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Title: An inverse predictive model for the design of functional textiles
Authors: Iliffe, Christopher
Issue Date: 2016
Publisher: Newcastle Univesity
Abstract: Coated woven fabrics are used for large scale structures including airports and sports stadia. Manufacturers produce a range of fabrics from which a single fabric is selected by the structural engineer based on design criteria such as stiffness, weight, strength and formability. Designs must therefore utilise a fabric with properties which may not be optimal for that particular application. This thesis develops and tests a model that allows a bespoke coated woven fabric to be designed with specified mechanical properties such as tensile stiffness, Poison’s ratio and shear stiffness. A method is developed to ‘invert’ an existing predictive mechanistic ‘unit cell’ model using the derivatives of the equations defining the unit cell. The existing model is altered to enable the prediction of shear characteristics in addition to tensile properties by the inclusion of the coating using a finite element representation. The ‘inverse’ model is shown to accurately design a fabric for specific and attainable targets of Young’s modulus, Poisson’s ratio, and shear stiffness which have been derived using the predictive model for various fabric stress states. The effect of variability in fabric parameters on the tensile response of a fabric is considered using both Monte Carlo and FORM analysis. The sensitivity of the fabric response to biaxial loading is calculated using the direction cosines defined in the FORM methodology. The calculation of fabric sensitivity also enables a detailed investigation of the sensitivity of fabric stress-strain behaviour to variation in individual fabric parameters. A method is developed to design fabrics with mechanical properties which are robust to changes in manufacturing parameters by altering the geometry of the fabric. The model is validated by comparing the inverse model output to unit cell model input and also to biaxial test results. The inverse model shows excellent fidelity with results calculated using the unit cell model, but fails to adequately reproduce the actual fabric geometry when target stiffness values are based on biaxial test data. A method for the removal of yarns from fabrics and tensile testing of coated fabric yarn specimens is also developed. iii It is common practice to use a plane stress formulation to approximate the stress-strain response of a coated woven fabric. Comparison of the model output with biaxial test results necessitated the creation of a method for the calculation of fabric tensile stiffness at multiple stress states instead of a single set of elastic constants. This approach takes into account the complex nonlinear behaviour of architectural fabrics by considering the variation in stress-strain behaviour at different biaxial stress states. The final inverse model provides a novel tool for the design of coated woven fabric with prescribed mechanical responses at multiple stress states that is robust to variations in its constituent parameters, with scope for future application in textile architecture, medical textiles and industrial textiles.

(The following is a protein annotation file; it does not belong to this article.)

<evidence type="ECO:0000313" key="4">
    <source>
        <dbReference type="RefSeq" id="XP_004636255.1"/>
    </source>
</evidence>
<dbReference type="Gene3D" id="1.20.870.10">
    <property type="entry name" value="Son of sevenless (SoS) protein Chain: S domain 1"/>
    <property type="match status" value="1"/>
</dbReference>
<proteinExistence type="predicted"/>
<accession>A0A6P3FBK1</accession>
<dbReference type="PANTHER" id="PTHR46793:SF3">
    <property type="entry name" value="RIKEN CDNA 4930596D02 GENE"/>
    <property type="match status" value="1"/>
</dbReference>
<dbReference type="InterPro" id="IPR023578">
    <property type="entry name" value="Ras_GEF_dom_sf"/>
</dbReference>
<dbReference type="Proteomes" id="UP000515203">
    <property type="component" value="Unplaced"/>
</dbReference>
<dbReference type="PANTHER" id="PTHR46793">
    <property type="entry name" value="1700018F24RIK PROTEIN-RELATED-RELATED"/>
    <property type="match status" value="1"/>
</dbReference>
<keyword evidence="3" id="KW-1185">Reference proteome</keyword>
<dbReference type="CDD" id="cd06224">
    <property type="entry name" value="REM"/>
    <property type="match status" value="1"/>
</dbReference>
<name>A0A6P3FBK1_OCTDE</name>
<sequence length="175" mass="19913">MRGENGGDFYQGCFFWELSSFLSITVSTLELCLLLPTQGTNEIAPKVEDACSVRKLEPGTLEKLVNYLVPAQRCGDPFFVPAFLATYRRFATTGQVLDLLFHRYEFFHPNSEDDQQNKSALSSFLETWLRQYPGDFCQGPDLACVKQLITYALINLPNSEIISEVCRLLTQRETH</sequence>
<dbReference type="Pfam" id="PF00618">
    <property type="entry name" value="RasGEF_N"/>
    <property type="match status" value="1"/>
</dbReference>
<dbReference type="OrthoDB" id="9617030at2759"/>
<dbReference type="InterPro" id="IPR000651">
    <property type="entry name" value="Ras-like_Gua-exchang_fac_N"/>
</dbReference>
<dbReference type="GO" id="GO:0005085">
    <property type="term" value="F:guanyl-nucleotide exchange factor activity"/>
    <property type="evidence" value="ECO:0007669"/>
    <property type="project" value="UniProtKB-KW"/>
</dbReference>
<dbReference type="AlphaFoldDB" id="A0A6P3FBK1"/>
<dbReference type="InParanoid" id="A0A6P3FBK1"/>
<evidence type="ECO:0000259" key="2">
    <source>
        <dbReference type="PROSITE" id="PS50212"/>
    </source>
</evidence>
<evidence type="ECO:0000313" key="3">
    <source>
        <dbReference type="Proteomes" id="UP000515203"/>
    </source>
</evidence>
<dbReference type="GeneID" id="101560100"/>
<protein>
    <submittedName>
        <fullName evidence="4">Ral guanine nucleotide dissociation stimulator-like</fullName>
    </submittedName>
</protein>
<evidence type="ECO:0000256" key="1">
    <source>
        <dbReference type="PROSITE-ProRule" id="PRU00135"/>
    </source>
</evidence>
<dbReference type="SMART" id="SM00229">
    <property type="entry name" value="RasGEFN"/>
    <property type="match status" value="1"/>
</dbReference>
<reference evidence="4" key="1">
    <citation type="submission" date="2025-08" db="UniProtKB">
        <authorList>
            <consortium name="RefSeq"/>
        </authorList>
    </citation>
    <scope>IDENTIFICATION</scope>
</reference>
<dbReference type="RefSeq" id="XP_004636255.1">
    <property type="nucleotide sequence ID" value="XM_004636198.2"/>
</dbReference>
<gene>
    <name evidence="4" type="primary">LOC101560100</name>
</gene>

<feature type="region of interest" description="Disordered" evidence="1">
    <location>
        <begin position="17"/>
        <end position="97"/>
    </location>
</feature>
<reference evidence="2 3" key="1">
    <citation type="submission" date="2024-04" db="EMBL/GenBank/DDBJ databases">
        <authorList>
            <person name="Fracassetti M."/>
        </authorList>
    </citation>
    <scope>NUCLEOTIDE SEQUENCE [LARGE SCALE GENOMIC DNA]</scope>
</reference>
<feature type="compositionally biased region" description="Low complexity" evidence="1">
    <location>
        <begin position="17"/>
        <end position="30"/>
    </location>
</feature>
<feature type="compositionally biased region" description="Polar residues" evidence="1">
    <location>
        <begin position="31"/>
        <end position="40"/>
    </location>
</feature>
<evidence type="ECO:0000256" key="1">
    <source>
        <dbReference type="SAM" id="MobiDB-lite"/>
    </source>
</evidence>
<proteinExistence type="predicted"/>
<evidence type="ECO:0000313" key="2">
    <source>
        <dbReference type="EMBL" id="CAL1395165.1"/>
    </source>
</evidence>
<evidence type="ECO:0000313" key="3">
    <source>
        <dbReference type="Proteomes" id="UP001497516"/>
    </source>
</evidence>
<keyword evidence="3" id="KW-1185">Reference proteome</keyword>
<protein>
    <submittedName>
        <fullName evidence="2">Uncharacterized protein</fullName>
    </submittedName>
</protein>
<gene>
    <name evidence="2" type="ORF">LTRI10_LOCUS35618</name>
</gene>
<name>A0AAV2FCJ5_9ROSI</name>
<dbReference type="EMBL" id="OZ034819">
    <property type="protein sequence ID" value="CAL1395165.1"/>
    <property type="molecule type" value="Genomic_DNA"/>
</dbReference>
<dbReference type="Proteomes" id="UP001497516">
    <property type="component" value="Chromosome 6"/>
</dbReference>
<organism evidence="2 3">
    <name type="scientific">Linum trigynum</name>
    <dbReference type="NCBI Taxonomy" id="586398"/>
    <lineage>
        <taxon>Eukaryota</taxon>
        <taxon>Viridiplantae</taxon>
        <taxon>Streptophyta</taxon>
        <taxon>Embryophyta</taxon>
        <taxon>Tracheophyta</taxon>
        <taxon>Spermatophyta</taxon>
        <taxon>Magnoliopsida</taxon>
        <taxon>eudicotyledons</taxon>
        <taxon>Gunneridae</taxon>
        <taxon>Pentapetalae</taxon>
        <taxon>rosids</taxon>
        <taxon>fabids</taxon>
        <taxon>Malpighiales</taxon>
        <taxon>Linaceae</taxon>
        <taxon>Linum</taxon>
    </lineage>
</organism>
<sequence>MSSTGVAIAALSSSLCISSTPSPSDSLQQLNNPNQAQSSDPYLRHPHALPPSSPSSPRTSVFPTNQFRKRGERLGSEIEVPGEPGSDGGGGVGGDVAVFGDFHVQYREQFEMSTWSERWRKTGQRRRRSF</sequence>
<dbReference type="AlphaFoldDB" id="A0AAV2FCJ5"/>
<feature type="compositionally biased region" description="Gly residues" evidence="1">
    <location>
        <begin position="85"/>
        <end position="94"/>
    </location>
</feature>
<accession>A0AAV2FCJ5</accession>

Description: PhD Thesis
Appears in Collections:School of Civil Engineering and Geosciences

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